Likely-hood of RBI increasing interest rate after April policy review
Bouncing back, India, has now become the fastest growing major world economy in the October-December quarter, thus overtaking China, for the first time in a year. This was due to government spending, manufacturing and services having picked up during the quarter. The salient features:
- India, which is Asia’s third-largest economy produced, 7.2 percent in the December quarter, its fastest in five quarters, as per Ministry of Statistics data. This has surpassed, China’s 6.8 percent and a forecast of 6.9 percent by analysts polled by Reuters.
- A data in which an early interest rate hike was proposed by the economists, on the agenda, India also framed up its 2017/18 GDP growth forecast to 6.6 percent from 6.5 percent.
- The major setback in the past, for the Indian industries is that its manufacturers and service industries have been struggling to overcome disruptions from the bumpy launch of a national sales tax in July.
- In the December quarter, annual growth in the manufacturing sector however raised to 8.1 percent from 6.9 percent in the previous quarter, whereas the financial and other services grew at 7.2 percent from 5.6 percent.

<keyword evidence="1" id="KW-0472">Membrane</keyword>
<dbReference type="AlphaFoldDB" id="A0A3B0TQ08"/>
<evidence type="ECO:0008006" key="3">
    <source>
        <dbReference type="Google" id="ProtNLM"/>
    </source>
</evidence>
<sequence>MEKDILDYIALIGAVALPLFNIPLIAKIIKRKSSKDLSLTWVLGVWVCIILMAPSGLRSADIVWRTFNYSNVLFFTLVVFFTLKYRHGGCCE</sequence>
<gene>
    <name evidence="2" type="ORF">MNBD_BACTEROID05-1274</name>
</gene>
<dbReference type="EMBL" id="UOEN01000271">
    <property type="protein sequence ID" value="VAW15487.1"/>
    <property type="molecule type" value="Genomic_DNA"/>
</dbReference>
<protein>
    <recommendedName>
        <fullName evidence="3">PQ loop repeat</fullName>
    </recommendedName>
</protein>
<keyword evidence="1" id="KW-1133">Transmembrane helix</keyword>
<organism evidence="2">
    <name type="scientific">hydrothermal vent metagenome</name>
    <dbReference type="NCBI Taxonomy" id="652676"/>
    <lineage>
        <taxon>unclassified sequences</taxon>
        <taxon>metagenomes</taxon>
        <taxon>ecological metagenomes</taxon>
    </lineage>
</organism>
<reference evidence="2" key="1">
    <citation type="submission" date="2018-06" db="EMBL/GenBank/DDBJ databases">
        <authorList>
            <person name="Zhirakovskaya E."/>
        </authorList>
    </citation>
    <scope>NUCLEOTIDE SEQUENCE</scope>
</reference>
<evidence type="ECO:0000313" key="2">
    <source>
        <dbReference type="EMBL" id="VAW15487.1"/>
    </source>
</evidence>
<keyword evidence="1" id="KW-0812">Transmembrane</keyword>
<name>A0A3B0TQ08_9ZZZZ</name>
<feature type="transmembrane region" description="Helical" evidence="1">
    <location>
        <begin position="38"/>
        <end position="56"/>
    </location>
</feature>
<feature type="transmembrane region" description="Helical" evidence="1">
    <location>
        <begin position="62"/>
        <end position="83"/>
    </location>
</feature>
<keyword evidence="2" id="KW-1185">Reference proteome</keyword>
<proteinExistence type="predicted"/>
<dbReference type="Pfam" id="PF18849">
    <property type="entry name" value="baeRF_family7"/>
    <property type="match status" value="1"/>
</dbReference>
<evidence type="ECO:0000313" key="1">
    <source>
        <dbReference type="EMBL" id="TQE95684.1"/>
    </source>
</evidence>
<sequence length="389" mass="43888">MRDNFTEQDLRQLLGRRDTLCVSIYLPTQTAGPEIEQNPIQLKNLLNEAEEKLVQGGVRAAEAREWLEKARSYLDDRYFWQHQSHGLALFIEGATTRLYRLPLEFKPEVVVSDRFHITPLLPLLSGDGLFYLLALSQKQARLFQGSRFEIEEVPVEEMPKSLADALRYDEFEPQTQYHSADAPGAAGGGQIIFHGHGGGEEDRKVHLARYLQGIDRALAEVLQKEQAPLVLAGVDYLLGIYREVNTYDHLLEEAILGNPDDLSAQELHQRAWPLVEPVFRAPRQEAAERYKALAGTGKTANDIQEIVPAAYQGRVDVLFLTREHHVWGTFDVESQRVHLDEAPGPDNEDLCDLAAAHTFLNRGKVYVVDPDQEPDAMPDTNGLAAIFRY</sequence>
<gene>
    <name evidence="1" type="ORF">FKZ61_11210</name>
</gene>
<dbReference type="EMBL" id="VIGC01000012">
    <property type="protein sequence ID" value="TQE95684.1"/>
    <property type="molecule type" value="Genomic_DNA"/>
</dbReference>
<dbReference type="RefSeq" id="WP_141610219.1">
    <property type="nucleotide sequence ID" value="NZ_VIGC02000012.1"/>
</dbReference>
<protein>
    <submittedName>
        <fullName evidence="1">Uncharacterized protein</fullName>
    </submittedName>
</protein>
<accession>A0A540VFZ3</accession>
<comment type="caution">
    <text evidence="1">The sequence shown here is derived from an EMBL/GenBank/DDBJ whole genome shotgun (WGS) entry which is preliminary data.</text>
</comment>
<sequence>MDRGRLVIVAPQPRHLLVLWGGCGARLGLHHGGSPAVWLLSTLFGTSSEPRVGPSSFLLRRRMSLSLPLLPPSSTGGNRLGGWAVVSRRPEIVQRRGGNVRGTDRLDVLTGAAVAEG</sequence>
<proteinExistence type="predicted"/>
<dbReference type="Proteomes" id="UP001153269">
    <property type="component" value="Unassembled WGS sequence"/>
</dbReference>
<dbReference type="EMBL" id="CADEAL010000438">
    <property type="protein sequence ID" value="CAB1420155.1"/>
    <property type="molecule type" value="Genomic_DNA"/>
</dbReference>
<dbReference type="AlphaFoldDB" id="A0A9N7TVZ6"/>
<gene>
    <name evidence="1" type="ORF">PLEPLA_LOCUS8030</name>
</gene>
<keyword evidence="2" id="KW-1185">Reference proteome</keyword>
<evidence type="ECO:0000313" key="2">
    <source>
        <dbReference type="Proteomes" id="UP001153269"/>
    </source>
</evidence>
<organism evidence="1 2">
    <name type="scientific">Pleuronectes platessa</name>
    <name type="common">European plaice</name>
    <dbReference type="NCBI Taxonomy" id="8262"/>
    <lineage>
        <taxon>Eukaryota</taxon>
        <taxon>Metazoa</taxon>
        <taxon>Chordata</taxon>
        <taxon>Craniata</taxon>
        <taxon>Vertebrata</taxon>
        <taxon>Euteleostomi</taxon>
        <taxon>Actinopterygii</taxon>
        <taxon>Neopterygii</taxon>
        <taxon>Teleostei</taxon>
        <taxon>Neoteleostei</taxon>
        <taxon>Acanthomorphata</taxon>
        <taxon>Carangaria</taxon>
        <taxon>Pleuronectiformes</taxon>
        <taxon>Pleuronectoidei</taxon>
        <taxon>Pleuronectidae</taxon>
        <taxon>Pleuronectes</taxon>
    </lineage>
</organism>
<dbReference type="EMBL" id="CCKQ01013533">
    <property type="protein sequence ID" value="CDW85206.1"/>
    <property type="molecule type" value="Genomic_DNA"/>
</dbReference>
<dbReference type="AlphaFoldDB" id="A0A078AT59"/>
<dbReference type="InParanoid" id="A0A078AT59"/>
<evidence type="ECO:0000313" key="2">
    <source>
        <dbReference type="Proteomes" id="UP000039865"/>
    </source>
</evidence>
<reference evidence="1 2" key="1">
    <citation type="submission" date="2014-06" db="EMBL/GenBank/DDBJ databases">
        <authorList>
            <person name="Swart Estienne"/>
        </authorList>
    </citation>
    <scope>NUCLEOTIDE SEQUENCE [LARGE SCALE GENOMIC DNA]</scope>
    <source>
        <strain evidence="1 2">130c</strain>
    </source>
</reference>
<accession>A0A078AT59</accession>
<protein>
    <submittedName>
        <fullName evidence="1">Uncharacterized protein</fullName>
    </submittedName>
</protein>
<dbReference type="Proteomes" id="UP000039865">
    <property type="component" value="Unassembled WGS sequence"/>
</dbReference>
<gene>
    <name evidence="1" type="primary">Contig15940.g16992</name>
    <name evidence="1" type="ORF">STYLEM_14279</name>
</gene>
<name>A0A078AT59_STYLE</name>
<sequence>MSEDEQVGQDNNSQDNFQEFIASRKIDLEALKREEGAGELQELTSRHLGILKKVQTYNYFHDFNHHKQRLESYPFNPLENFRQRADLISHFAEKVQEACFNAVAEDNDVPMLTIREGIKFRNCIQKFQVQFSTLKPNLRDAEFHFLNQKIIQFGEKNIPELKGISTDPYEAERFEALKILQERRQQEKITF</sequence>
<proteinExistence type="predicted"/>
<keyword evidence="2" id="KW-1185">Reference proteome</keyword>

- Further it is felt, that settling down of Goods and Services Tax (GST) reforms will boost growth in the next fiscal year.
- Economists are of the view that in order to balance the inflation with support for growth, RBI might raise interest rates after next policy meeting on April 5 2018.
- The Centreal bank had kept its key rate unchanged since a 25 basis points cut in August last year. The Retail inflation eased marginally to 5.1 percent in January from a 17-month high of 5.2 percent in December.
- In November, Moody’s raised India’s investment grade rating one notch, the agency’s first upgrade in nearly 14 years, but cautioned against macroeconomic risks.
- India grew at more than 9 percent a year from 2005 through 2008.
- Further, analysts said bad loans in banks and inflationary risks arising from high food and crude prices pose risks to growth.
- Above all, there are concerns of a rising fiscal deficit and the possibility of interest rates rising further.